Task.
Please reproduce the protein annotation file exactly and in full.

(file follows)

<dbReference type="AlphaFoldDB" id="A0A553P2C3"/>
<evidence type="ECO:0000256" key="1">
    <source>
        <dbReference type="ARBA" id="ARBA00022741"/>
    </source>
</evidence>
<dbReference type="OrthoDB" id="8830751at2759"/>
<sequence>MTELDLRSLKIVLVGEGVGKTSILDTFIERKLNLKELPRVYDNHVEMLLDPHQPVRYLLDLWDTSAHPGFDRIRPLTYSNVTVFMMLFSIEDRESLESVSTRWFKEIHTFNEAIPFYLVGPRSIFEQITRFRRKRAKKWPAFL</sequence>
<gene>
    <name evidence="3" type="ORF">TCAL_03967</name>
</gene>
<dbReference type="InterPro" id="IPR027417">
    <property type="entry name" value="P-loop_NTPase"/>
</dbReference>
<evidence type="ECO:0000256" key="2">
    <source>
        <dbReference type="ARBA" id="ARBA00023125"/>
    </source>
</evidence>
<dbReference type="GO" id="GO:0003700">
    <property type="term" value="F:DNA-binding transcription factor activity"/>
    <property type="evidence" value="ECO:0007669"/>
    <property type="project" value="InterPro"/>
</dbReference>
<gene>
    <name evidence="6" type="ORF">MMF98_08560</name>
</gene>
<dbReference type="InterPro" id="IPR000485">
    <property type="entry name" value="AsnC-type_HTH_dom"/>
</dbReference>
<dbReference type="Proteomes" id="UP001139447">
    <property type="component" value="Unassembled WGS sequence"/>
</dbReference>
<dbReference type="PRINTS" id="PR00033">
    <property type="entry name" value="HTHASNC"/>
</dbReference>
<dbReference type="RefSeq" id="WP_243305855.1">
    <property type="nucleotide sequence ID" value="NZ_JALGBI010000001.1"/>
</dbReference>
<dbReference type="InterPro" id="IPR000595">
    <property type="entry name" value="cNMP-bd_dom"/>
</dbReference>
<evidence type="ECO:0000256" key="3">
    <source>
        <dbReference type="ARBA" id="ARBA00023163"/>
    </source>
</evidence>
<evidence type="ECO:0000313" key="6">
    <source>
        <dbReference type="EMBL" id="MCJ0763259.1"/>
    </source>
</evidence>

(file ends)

<dbReference type="AlphaFoldDB" id="A0A553P2C3"/>
<evidence type="ECO:0000256" key="1">
    <source>
        <dbReference type="ARBA" id="ARBA00022741"/>
    </source>
</evidence>
<dbReference type="OrthoDB" id="8830751at2759"/>
<sequence>MTELDLRSLKIVLVGEGVGKTSILDTFIERKLNLKELPRVYDNHVEMLLDPHQPVRYLLDLWDTSAHPGFDRIRPLTYSNVTVFMMLFSIEDRESLESVSTRWFKEIHTFNEAIPFYLVGPRSIFEQITRFRRKRAKKWPAFL</sequence>
<gene>
    <name evidence="3" type="ORF">TCAL_03967</name>
</gene>
<dbReference type="InterPro" id="IPR027417">
    <property type="entry name" value="P-loop_NTPase"/>
</dbReference>
<evidence type="ECO:0000256" key="2">
    <source>
        <dbReference type="ARBA" id="ARBA00023125"/>
    </source>
</evidence>
<dbReference type="GO" id="GO:0003700">
    <property type="term" value="F:DNA-binding transcription factor activity"/>
    <property type="evidence" value="ECO:0007669"/>
    <property type="project" value="InterPro"/>
</dbReference>
<gene>
    <name evidence="6" type="ORF">MMF98_08560</name>
</gene>
<dbReference type="InterPro" id="IPR000485">
    <property type="entry name" value="AsnC-type_HTH_dom"/>
</dbReference>
<dbReference type="Proteomes" id="UP001139447">
    <property type="component" value="Unassembled WGS sequence"/>
</dbReference>
<dbReference type="PRINTS" id="PR00033">
    <property type="entry name" value="HTHASNC"/>
</dbReference>
<dbReference type="RefSeq" id="WP_243305855.1">
    <property type="nucleotide sequence ID" value="NZ_JALGBI010000001.1"/>
</dbReference>
<dbReference type="InterPro" id="IPR000595">
    <property type="entry name" value="cNMP-bd_dom"/>
</dbReference>
<evidence type="ECO:0000256" key="3">
    <source>
        <dbReference type="ARBA" id="ARBA00023163"/>
    </source>
</evidence>
<evidence type="ECO:0000313" key="6">
    <source>
        <dbReference type="EMBL" id="MCJ0763259.1"/>
    </source>
</evidence>